Lessons from Conflict: The Role of a Strong Judiciary and the International Community in Protecting Human Rights for Successful Humanitarian Aid

Article excerpt

Armed conflict between sovereign states creates many problematic issues that civilized societies must address. Reconstruction of war tom nations is restricted by human rights violations, both during and following armed conflict, and the difficulty of providing humanitarian aid to refugees and internally displaced persons (IDPs). (1) These problems often go hand in hand, as most refugees and IDPs are the victims of human rights violations suffered at the hands of conflicting parties. (2) In recent years, many conflict areas have received humanitarian aid and benefited from the involvement of foreign governments to the extent that "nationbuilding" has become a common term associated with humanitarian aid in post-conflict situations. However, due to the complexity of many of the problems faced by refugees and IDPs, the effectiveness of humanitarian aid and nation-building efforts as a whole is variable.

One of the most important elements to ensure that humanitarian aid is successful is the need to maintain protection for refugees and IDPs while assistance is being provided. (3) Protection for refugees and IDPs must be provided concurrently with humanitarian efforts to facilitate proper reintegration with society. (4) More importantly, ensuring that a legal system is in place to adequately address human rights violations is an essential component to providing protection and ensuring that humanitarian aid and nation-building efforts have sustainable, long-term positive effects. (5) The necessary protection that must accompany returning refugees and IDPs cannot be adequately maintained if ongoing human rights violations go unpunished and unresolved. (6) Refugees and IDPs will not feel safe and secure within the society in which they are attempting to be reintegrated without an effective legal system that addresses human rights claims. (7) The efforts of humanitarian aid organizations will founder without the presence of an effective judiciary. (8) The sense of protection provided by a just and functioning legal system will enable humanitarian aid efforts to reach their maximum potential. (9)

The necessity of protecting human rights with a functioning judiciary in order to support successful humanitarian aid effects can be evidenced by an examination of three recent post-conflict situations, namely Bosnia and Herzegovina (Bill), Kosovo, and East Timor. This article will briefly describe the conflicts that occurred in these areas, the human rights violations associated with these areas, and the major problems with the judicial systems of these areas following the cessation of hostilities that allowed on-going human rights violations to occur. The applicable human rights law and judicial mechanisms employed regarding protection of human rights in these areas will also be examined, with particular emphasis placed on the need for a strong judicial system in aiding these mechanisms to function. Also presented is (i) evidence that the protection of human rights is an important component in allowing humanitarian aid and nation building efforts to be successful and (ii) evidence demonstrating that the international community must play a vital role in strengthening the judicial systems of these post-conflict areas.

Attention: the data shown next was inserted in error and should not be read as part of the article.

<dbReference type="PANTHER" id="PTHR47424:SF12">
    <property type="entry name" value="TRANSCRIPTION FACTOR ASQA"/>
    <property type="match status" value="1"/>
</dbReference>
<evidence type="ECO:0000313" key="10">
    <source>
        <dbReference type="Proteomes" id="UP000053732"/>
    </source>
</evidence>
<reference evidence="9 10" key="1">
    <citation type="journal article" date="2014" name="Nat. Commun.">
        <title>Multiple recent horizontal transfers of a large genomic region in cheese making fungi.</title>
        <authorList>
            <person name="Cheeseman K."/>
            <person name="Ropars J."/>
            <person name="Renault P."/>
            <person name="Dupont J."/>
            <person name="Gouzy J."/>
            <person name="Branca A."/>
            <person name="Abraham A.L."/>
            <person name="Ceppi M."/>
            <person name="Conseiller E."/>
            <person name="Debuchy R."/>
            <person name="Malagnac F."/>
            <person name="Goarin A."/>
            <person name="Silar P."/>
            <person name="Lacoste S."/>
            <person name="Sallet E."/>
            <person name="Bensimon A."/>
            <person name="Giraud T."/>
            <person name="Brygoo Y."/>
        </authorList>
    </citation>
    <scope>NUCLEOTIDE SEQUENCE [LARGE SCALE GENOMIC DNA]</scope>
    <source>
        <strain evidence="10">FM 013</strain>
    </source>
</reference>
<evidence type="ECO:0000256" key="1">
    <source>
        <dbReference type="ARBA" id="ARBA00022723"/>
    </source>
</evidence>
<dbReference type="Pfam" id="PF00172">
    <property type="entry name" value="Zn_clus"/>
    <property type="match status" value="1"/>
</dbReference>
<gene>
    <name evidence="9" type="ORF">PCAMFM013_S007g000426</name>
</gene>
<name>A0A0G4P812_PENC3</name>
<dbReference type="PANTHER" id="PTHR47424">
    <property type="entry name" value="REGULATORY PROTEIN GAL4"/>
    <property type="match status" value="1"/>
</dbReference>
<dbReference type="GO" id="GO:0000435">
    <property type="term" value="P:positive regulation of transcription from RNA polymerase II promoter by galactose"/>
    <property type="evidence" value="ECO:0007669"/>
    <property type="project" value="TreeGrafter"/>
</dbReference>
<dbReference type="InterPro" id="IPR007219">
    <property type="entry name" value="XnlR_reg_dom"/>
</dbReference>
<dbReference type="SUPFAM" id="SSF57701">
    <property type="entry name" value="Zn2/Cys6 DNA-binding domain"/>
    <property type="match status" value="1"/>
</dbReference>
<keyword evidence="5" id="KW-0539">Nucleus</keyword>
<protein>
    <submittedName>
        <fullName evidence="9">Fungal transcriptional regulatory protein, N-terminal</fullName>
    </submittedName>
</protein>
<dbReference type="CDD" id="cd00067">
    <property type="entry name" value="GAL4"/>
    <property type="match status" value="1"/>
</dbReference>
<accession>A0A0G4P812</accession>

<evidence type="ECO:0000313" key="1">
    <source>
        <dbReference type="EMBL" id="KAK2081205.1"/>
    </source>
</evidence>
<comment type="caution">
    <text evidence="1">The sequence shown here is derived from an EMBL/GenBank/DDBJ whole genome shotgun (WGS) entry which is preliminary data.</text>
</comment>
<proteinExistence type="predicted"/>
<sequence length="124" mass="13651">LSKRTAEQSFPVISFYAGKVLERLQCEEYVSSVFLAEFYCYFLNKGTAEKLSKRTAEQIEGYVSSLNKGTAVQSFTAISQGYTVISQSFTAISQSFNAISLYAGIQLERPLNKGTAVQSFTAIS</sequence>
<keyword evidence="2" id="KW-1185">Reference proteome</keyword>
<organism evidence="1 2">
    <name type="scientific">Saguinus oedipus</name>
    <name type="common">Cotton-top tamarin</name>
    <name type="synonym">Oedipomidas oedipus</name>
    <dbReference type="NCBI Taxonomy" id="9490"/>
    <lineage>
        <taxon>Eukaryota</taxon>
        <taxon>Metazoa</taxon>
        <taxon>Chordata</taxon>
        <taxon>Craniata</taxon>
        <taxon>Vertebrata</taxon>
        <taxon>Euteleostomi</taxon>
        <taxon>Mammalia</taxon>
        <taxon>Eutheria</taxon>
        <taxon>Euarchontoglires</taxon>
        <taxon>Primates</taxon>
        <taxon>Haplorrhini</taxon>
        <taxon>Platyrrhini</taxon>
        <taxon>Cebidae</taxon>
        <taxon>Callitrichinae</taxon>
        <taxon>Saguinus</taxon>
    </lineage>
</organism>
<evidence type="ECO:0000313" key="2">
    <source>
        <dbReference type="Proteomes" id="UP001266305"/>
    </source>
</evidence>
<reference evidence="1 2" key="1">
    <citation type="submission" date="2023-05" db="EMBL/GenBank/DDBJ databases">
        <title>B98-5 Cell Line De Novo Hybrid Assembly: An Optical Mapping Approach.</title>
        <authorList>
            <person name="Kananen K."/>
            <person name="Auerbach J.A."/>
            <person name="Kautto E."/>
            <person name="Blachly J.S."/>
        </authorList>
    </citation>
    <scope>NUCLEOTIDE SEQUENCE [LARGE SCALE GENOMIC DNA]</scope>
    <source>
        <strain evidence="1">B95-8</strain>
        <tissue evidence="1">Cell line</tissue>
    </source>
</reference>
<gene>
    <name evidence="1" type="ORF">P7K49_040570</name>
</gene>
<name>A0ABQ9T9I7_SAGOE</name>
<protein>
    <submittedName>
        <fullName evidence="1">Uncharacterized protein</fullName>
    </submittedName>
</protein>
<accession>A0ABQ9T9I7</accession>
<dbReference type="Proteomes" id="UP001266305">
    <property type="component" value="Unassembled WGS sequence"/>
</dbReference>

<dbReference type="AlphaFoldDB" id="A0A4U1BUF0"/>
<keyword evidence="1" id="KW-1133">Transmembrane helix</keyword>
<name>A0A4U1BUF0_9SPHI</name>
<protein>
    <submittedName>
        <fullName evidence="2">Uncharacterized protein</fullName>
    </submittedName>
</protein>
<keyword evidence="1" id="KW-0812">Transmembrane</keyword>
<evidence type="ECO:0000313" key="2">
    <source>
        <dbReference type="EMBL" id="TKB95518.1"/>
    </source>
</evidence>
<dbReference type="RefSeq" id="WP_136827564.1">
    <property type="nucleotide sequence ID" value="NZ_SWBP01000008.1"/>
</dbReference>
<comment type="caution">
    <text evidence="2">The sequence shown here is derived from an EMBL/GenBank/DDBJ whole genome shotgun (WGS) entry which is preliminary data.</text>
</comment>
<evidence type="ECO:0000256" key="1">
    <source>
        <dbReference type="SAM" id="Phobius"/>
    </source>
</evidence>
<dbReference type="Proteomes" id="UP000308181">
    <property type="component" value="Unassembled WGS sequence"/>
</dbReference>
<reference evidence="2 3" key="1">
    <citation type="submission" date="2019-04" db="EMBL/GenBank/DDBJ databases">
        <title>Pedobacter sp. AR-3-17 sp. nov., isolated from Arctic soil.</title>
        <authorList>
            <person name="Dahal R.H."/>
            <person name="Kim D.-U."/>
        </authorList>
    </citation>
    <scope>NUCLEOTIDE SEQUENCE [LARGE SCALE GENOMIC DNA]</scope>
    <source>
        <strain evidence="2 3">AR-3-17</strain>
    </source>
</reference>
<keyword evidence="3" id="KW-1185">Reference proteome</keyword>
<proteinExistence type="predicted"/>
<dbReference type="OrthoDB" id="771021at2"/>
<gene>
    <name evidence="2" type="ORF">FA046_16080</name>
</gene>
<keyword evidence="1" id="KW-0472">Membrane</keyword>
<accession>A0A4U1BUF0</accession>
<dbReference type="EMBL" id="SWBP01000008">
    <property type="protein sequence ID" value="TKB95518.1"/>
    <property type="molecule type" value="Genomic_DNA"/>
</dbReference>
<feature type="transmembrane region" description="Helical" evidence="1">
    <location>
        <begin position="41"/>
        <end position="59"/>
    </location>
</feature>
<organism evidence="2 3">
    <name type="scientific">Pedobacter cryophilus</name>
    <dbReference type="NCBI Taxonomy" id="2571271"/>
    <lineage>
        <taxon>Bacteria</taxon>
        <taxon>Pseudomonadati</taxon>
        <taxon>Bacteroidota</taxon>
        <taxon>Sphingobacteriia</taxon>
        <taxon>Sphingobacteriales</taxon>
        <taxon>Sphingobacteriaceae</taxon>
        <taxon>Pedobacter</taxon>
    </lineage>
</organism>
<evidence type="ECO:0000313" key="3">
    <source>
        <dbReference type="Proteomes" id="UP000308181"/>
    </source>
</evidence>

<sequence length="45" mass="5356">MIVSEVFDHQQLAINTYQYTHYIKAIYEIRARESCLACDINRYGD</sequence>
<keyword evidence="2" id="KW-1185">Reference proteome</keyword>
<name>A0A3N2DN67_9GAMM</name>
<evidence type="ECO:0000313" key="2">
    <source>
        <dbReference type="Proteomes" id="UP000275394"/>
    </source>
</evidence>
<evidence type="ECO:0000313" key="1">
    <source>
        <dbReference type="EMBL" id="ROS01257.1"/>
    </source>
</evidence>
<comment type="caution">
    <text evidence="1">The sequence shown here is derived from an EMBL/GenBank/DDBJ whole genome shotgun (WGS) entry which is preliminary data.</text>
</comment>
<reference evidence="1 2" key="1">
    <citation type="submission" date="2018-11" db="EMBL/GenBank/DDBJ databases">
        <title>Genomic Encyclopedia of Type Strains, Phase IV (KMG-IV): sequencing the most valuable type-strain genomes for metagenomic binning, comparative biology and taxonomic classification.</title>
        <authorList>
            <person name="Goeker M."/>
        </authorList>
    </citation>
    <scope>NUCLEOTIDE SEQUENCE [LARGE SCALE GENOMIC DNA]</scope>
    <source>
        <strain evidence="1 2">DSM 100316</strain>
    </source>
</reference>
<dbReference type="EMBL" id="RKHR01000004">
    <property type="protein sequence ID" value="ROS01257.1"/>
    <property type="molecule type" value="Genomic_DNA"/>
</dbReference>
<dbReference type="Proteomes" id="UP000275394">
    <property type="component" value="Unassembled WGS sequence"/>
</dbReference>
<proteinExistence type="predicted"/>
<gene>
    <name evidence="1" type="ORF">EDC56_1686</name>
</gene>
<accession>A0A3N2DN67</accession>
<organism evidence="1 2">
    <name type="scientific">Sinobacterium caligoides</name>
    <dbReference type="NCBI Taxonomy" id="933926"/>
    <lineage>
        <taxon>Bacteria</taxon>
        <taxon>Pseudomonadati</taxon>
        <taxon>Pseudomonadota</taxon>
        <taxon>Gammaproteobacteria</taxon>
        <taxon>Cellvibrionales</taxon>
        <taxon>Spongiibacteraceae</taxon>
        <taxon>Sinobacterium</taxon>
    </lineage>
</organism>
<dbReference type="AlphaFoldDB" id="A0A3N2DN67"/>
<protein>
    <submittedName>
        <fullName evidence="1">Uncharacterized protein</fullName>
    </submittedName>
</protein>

Lastly, this paper will examine the importance of insuring a strong, functioning judicial system to protect the human rights of refugees and IDPs in the context of two more recent conflicts, namely Afghanistan and Iraq. This article will demonstrate the vital role played by the international community in rebuilding post-conflict judiciaries; specifically, for any post-conflict judicial system to adequately protect human rights and allow for successful humanitarian aid efforts, discussion will highlight the necessity of international community involvement in Afghanistan and Iraq.


The Conflict in Bosnia and Herzegovina

Following the succession of the Republics of Slovenia and Croatia from the former Socialist Federal Republic of Yugoslavia in 1991, (10) the wars that followed this succession and the recognition of Slovenia and Croatia as independent nations by the international community, Bill declared its own independence from the Socialist Federal Republic of Yugoslavia on April 5, 1992. …